IU’s R-House Studies Human-Robot Interaction in Close Quarters

An offshoot of Indiana University's School of Informatics has created a home which could one day see humans and robots living and working side by side.

  • WooferMop Poster

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    Photo: Stan Jastrzebski

    A poster inside R-House touts the benefits of the WooferMop.

  • WooferMop

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    Photo: Stan Jastrzebski

    A prototype of the WooferMop, a combination between a shaggy dog which will play fetch and a Roomba vacuum cleaner.

  • The Sleepwalker

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    Photo: Stan Jastrzebski

    Kurt Weisman shows off a poster advertising his robot, the Sleepwalker.

  • Sleepwalker Schematic

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    Photo: Stan Jastrzebski

    An explanation of The Sleepwalker, which could allow tasks to be completed while the wearer is asleep.

An offshoot of Indiana University’s School of Informatics has created a living arrangement which could one day see humans and robots living and working side by side.  A Friday open house showcased a five-bedroom home on the north end of the IU campus which will soon be outfitted with cameras and microphones to track how scientists and robots live together.  The robot house, or R-House, is run in part by professors Kris Hauser and Selma Sabanovic, who began by hosting a competition to see which group of students could create the most innovative project.  Santhosh Kumar is on a team working to teach a robot to play chess.

  • Chess Setup

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    Photo: Stan Jastrzebski

    Though all eight pieces are pawns, Santhosh Kumar tells the robot to move one labeled a bishop...

  • Moving the Pawn

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    Photo: Stan Jastrzebski

    ...but in order to move a bishop, a pawn must be moved out of its way first.

  • Moving the Pawn

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    Photo: Stan Jastrzebski

    Once the pawn is picked up, it is moved one space forward...

  • Placing the Pawn

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    Photo: Stan Jastrzebski

    The robot's programming knows the rules of chess, so it understands a pawn's opening move may be either one or two spaces forward.

  • Grabbing the Bishop

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    Photo: Stan Jastrzebski

    Now the bishop has a clear path to move.

  • Moving the Bishop

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    Photo: Stan Jastrzebski

    The robotic arm is only 3-4 months only, so it's still shaky as it moves pieces from one space to another.

  • Placing the Bishop

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    Photo: Stan Jastrzebski

    Now the bishop has made its move, but this isn't its final destination...

  • Resetting the Arm

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    Photo: Stan Jastrzebski

    So the arm resets itself to plan its next move...

  • A Second Bishop Move

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    Photo: Stan Jastrzebski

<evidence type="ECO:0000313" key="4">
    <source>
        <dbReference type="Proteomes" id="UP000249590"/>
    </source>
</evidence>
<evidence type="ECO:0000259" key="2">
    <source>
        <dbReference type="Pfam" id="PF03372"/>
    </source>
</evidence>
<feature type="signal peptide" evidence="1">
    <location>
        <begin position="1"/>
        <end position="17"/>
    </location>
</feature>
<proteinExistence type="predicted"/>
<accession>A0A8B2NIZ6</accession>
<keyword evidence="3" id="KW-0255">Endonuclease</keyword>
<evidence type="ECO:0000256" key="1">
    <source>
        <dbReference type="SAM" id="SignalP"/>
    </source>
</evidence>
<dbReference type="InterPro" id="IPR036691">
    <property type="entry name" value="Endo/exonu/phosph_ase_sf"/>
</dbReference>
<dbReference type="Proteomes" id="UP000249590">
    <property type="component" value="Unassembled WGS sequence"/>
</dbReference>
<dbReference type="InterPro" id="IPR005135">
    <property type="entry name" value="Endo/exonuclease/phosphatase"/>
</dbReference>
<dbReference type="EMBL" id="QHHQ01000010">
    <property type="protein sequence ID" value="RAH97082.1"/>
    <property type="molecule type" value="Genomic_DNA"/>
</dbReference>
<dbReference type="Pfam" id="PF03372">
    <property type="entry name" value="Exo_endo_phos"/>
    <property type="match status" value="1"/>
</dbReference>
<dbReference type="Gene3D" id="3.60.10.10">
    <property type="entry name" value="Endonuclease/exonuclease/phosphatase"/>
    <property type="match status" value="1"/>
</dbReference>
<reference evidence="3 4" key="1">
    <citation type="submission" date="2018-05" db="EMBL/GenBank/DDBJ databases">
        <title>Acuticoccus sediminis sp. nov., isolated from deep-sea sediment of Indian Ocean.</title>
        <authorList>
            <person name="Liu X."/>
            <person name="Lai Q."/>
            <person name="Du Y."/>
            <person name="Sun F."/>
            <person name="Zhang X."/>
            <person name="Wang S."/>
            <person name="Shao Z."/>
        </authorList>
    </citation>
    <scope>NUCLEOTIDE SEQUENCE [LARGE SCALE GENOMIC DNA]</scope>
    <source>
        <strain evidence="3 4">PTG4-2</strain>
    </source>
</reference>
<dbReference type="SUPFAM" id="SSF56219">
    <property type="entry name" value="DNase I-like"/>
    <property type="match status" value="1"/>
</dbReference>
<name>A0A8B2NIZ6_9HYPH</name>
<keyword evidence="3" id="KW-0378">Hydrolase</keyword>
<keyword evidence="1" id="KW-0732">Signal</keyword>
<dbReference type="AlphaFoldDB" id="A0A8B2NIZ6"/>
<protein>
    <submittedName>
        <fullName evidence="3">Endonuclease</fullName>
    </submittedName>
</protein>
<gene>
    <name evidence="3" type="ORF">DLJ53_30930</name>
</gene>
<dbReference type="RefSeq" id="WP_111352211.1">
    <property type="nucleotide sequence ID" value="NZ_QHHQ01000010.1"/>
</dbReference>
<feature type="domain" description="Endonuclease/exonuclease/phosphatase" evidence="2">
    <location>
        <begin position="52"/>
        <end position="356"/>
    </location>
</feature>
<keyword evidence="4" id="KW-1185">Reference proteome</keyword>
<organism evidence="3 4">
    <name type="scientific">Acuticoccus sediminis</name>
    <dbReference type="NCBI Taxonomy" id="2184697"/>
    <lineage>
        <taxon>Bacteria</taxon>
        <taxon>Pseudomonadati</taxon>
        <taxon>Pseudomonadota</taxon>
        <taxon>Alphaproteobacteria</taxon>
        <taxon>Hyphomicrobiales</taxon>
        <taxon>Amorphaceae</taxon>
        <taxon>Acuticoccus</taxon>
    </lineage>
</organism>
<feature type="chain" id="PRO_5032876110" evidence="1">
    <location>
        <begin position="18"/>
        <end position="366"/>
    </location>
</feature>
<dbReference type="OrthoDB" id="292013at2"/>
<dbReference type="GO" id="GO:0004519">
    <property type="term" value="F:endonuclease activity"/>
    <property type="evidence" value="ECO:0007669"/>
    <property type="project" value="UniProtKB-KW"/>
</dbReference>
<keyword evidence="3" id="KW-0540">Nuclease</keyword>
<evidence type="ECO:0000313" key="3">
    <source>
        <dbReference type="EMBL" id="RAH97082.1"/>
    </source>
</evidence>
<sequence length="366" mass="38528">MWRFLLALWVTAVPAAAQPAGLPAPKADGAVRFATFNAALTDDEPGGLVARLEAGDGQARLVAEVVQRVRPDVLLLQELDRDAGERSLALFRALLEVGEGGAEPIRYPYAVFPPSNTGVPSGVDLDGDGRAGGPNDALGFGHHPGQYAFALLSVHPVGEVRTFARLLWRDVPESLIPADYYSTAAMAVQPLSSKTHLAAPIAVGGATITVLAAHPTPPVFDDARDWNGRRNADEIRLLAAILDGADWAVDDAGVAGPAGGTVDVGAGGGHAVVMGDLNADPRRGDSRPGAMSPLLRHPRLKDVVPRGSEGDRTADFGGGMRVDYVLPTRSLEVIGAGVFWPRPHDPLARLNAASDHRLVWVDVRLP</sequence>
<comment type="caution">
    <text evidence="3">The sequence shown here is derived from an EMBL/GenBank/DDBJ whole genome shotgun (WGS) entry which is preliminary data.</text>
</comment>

Now the arm picks up the bishop again...

  • The Final Move

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    Photo: Stan Jastrzebski

    ...and places it in its final location. Checkmate!

Kurt Weisman has come up with an idea he calls The Sleepwalker — a gray contraption with a conductive metal surface on the inside that looks a little like a tiara you’d slip over your head before going to bed.
“When you go to sleep, it senses that you’ve gone to sleep and then sort of dulls your senses so you don’t feel anything,” Weisman said. “And then takes over your motor cortex to go out and do things you wouldn’t normally want to do, like say you don’t want to do the dishes.  So just do it while you’re asleep.”

Then there’s the WooferMop, which Selma Sabanovic explained is based around the idea of an existing robot, the Roomba.

“This cute creature is going to follow a ball, so if the child throws the balls, this goes to fetch.”

And the yellow felt which covers the pint-sized vacuum cleaner and is made to look like a shaggy dog then cleans the floor until the kids get done playing with it. The house’s inhabitants will also conduct research with existing robots, like Paro, a Japanese invention made to look like a baby seal which is used for therapy…

“Under its white, fluffy fur, Paro has a sensor net, and so it can actually feel which part of its body you’re touching,” she said. “And it also has sensors in its whiskers.”  But when she touched those whiskers, Paro whined in complaint.  “And it doesn’t like this,” Sabanovic added.

Sabanovic says the team plans to begin using Paro this summer to study reactions to it by an elderly American audience and then compare those with results from a similar study in Japan.  From that comparison, she says, it’s hoped best practices can be developed for using robots as therapy.

Stan Jastrzebski

WFIU/WTIU News Senior Editor Stan Jastrzebski spent time as a reporter with WGN Radio in Chicago and as an editor at Network Indiana, an Indianapolis news service. Stan is the winner of awards from the Associated Press, the RTDNA, the Indiana Broadcasters Association and the Society of Professional Journalists. He hosts WFIU's Ask the Mayor and anchors WTIU's InFocus.

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